What is a Social Enterprise?
Collective One, launching next month, is a social enterprise. “That’s great” I hear you say, “- but what is a social enterprise??”
There is no legal definition or structure for a “social enterprise” or “social business”. Australian specialist social enterprise development organisation, Social Traders, defines a social enterprise as an organisation that:
- Is driven by a public or community cause, be it social, environmental, cultural or economic
- Derive most of their income from trade, not donations
- Use the majority of their profits to work towards their social mission
What is the difference between a Commercial Business and Social Enterprise? A commercial business exists to make profits for its owners and/or shareholders, whereas a social enterprise exists to make a positive impact on a social issue.
What is the difference between a Social Enterprise and a Non-Profit? A social enterprise uses commercial business strategies to create a financially self-sustaining business, trading in goods or services that fund activities to address a community need. It is not dependent on donations or government funding and grants. A non-profit relies heavily on volunteers, donations, fundraising, and government funding where available.
Generally, a social enterprise has one main social issue that it is established to improve – usually an issue that its founders have personally experienced. But in a world where so many need support and assistance, how do we choose where we want to make a social impact? Collective One was established as a social enterprise to assist rather than compete with other charities. We believe in using business acumen to run an organisation that is self-sufficient, that doesn’t have to rely on volunteers, donations and fundraising so that it can support the many different organisations that are already doing amazing work on the ground. Collective One encourages everyday people to be a part of something bigger – a community of heart-centred people who support the work of charities, with a simple and affordable purchase of a gift or product that they would likely buy anyway. Why not make a difference at the same as making a meaningful purchase?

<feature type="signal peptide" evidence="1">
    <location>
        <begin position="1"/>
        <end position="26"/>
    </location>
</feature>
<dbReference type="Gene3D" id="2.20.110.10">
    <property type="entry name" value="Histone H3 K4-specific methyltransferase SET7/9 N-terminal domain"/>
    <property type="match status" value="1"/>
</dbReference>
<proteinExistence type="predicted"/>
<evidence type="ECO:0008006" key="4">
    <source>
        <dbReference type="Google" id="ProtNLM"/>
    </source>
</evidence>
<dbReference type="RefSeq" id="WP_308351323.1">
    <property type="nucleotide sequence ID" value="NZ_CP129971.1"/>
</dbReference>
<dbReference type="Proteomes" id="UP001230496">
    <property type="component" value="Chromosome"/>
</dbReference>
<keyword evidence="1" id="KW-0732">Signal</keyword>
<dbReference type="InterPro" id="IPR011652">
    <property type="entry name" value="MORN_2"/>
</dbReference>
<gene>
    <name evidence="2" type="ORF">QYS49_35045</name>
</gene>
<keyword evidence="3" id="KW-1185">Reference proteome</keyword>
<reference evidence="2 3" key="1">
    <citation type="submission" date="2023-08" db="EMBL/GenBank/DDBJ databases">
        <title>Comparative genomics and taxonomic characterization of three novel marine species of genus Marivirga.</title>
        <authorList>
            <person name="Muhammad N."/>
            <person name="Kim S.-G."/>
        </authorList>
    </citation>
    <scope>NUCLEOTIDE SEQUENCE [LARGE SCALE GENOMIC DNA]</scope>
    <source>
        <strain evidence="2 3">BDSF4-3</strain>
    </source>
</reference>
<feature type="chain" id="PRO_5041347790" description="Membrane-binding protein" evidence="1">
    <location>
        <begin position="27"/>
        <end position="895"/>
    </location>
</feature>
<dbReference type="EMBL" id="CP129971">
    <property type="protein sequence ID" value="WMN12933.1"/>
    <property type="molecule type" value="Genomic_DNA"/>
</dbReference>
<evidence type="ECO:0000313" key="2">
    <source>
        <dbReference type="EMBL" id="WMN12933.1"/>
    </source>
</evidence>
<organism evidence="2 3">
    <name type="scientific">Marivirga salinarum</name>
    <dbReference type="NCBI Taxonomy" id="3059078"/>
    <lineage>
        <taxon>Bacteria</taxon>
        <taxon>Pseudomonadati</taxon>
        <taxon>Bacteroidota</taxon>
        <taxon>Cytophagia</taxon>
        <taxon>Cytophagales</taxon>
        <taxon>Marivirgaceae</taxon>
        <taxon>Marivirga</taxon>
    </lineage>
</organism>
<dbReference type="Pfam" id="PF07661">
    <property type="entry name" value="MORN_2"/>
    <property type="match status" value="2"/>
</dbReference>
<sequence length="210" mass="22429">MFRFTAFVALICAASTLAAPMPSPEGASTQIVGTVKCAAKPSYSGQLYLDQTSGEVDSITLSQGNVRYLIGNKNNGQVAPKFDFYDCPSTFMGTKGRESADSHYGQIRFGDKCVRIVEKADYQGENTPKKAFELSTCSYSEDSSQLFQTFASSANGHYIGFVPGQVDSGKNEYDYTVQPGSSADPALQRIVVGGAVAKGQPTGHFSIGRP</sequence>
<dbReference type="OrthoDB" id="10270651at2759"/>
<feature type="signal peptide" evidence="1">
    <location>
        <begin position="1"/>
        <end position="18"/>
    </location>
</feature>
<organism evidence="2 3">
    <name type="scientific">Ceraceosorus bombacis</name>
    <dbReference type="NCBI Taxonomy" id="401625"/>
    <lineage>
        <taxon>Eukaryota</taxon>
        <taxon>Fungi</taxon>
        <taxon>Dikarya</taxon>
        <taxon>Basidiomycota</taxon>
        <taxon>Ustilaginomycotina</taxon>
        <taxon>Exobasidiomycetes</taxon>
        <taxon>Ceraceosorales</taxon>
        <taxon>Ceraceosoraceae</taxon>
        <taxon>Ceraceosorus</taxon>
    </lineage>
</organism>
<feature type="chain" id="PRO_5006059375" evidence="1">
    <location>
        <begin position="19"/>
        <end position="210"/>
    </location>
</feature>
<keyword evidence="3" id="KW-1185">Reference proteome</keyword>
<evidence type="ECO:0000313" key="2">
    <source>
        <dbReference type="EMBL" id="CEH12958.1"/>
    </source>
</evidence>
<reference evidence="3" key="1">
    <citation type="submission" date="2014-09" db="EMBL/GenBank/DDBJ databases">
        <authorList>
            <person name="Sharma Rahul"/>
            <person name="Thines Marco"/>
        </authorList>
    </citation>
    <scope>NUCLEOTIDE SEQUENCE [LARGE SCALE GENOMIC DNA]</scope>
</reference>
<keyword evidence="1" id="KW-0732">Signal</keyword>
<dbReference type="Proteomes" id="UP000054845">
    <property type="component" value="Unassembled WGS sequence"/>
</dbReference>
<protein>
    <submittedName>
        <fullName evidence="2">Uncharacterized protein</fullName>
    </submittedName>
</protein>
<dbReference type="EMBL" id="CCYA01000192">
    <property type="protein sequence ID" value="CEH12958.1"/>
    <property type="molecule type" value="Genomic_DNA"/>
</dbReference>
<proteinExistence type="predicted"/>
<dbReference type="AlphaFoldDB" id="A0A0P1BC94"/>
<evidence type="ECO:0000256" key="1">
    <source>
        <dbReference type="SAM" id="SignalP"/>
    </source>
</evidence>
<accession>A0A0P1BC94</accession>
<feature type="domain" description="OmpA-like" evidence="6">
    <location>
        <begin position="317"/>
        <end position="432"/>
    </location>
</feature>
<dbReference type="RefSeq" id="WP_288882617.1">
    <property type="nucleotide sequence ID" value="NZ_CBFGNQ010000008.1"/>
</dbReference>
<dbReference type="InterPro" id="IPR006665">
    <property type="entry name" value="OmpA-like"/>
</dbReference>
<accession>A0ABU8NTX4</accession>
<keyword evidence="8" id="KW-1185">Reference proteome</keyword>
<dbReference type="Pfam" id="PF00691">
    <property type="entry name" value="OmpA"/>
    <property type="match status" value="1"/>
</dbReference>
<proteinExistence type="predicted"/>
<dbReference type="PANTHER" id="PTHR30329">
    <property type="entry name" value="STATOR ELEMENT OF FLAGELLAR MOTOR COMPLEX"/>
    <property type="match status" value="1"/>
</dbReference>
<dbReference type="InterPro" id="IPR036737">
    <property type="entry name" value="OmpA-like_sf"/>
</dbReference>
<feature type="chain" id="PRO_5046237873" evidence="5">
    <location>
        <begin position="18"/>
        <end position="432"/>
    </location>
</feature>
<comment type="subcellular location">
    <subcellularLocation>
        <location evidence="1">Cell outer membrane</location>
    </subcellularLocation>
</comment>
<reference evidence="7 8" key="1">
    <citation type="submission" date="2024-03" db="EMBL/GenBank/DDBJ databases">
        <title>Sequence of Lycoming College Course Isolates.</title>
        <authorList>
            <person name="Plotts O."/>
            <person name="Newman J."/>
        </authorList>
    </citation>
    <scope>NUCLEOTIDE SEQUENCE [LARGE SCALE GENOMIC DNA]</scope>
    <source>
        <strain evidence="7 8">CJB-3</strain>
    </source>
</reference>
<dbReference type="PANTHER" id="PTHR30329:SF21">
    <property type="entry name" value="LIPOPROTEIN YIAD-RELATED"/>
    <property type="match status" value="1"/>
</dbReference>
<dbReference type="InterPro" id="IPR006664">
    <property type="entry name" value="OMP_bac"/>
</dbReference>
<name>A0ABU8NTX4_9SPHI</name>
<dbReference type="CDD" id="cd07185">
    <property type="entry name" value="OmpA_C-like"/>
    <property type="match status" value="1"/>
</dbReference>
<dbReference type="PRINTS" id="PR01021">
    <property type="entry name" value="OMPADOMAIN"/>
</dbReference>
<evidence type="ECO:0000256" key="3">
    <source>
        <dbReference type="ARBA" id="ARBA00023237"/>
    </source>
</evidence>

If you’d like to know more about social enterprises, or innovative giving, we recommend the following:
Book: Doing Good by Doing Good, by Peter Baines
TED Talk: The way we think about charity is dead wrong – Dan Pallotta